Vlad Tepes, the Impaler, Prince of Transylvania (Luke Evans) seeks some unorthodox help to defeat his Turkish ex-captors and maintain the freedom of his homeland and its people. Much to his detriment, as we all know.
I wouldn't call this a fantastic vampire film, but I equally won't bestow on it the bile that many online bloggers have. Yes, the film is not Bram Stoker's Dracula, but it never claims to be. Yes, there are historical inaccuracies, but it's not a documentary. In fact, I found it to be a refreshing take on a classic tale, even if it does often delve into the more comic book action genre than anything resembling horror.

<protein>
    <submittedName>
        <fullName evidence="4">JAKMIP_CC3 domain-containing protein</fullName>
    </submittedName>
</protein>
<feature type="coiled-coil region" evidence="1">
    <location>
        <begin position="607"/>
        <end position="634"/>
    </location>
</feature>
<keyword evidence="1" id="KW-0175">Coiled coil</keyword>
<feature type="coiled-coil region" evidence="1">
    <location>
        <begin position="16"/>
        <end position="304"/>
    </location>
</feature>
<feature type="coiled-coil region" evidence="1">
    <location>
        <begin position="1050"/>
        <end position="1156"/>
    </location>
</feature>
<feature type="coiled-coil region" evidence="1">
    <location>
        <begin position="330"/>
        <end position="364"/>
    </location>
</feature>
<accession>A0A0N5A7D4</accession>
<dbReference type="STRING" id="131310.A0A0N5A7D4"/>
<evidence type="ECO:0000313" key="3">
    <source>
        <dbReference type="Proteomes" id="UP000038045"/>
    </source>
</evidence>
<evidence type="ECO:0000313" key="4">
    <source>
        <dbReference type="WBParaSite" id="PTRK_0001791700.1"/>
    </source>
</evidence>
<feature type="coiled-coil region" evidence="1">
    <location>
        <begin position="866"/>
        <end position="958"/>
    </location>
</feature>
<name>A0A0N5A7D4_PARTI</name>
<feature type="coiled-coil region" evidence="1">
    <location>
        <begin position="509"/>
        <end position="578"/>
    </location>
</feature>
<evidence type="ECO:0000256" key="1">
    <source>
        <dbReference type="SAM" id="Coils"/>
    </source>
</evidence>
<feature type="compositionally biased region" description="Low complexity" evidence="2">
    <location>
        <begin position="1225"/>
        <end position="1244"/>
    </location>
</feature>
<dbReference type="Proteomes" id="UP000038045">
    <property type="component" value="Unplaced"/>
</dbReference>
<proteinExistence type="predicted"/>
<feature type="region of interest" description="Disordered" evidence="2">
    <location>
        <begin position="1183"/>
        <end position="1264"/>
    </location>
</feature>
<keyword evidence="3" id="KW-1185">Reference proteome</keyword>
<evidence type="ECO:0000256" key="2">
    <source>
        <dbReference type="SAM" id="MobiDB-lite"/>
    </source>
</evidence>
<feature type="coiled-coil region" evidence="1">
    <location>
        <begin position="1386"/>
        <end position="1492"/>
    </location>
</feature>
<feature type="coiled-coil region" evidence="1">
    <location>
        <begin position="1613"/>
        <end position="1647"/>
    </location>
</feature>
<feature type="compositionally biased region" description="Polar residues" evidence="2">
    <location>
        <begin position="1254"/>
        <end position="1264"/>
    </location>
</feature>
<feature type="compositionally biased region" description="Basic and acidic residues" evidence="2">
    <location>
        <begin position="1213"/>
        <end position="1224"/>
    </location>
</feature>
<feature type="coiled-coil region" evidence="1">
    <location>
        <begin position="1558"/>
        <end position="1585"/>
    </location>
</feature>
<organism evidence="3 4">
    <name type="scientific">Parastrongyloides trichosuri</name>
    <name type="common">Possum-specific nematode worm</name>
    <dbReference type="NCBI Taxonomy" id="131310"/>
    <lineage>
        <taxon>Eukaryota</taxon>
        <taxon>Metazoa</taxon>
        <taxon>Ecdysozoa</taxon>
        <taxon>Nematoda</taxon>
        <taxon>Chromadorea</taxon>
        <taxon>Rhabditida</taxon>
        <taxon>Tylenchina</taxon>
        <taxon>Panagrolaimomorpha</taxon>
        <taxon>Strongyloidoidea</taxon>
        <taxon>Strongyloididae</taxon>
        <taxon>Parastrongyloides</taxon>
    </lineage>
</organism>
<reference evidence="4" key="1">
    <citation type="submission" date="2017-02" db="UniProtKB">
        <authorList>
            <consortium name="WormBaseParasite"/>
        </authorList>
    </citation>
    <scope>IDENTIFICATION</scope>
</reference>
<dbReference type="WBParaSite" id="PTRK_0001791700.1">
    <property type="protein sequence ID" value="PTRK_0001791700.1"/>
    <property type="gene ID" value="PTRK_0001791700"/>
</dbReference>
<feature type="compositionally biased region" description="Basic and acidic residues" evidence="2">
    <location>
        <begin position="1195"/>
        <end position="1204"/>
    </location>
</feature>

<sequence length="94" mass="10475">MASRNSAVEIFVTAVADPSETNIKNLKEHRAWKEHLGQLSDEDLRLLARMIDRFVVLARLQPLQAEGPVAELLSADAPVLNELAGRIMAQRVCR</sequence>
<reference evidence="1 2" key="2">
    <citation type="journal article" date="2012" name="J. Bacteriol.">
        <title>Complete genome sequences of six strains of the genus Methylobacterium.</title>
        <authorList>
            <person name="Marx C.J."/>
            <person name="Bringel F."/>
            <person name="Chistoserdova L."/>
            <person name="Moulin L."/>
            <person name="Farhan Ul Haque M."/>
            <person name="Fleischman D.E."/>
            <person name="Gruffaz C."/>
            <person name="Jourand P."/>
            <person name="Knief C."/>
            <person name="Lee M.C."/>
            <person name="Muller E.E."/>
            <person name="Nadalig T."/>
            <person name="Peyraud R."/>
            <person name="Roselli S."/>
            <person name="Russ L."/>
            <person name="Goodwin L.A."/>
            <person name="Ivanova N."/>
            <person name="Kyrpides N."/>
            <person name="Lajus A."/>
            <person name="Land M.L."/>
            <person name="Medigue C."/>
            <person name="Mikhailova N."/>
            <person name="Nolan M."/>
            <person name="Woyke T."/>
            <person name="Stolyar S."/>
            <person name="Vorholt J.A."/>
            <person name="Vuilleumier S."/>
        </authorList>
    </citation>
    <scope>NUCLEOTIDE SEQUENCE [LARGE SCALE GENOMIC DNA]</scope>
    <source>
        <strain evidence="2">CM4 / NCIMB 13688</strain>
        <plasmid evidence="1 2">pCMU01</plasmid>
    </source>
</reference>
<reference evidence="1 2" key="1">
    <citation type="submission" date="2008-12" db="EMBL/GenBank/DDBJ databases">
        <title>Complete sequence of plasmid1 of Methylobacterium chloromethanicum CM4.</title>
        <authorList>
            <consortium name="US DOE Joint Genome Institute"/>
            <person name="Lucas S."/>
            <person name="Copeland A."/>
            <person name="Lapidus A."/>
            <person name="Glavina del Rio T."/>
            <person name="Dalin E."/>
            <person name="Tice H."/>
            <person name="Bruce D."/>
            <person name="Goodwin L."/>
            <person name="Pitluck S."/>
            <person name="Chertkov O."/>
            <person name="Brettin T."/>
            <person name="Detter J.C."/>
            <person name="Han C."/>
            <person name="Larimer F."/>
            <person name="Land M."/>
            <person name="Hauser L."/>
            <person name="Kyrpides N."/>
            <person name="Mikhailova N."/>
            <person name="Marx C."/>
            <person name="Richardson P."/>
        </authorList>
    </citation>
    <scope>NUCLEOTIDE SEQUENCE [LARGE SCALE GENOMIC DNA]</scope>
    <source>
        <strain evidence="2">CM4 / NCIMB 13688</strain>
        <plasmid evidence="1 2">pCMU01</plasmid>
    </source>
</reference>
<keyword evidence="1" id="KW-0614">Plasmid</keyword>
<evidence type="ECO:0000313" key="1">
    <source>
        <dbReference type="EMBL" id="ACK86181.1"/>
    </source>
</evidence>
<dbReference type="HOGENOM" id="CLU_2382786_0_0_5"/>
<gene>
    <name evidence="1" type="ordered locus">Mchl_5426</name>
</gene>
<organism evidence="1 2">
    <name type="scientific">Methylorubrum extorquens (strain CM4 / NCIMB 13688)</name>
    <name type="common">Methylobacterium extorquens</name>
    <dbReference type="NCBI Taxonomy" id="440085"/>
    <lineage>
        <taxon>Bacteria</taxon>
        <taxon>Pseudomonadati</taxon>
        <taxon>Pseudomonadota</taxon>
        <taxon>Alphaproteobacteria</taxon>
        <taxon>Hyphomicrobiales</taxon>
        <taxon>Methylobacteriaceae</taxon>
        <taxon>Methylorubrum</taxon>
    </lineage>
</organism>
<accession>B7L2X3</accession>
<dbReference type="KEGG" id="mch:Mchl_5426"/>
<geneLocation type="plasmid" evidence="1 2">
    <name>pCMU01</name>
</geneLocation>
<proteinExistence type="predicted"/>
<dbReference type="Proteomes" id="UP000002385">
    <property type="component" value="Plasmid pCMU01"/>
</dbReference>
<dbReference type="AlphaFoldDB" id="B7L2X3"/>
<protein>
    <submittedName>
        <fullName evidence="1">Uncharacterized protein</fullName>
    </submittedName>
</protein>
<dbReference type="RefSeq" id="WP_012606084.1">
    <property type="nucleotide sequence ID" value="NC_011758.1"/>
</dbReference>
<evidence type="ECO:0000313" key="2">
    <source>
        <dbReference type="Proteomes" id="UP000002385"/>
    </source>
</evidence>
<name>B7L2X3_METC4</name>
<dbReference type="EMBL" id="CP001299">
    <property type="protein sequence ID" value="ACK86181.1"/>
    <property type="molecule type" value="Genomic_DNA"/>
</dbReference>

It's not a serious film, nor an accurate historical character study, nor even a horror movie. But it does well to capture the era, the desperation and shows a more human side to the famous character than previously investigated in the rather bloated world of vampire cinema.
Evans creates an attractive Vlad, but Charles Dance steals the show however, with his fabulous talent for creepiness with a touch of bitter disappointment and that fanged grin.
Image: Universal Pictures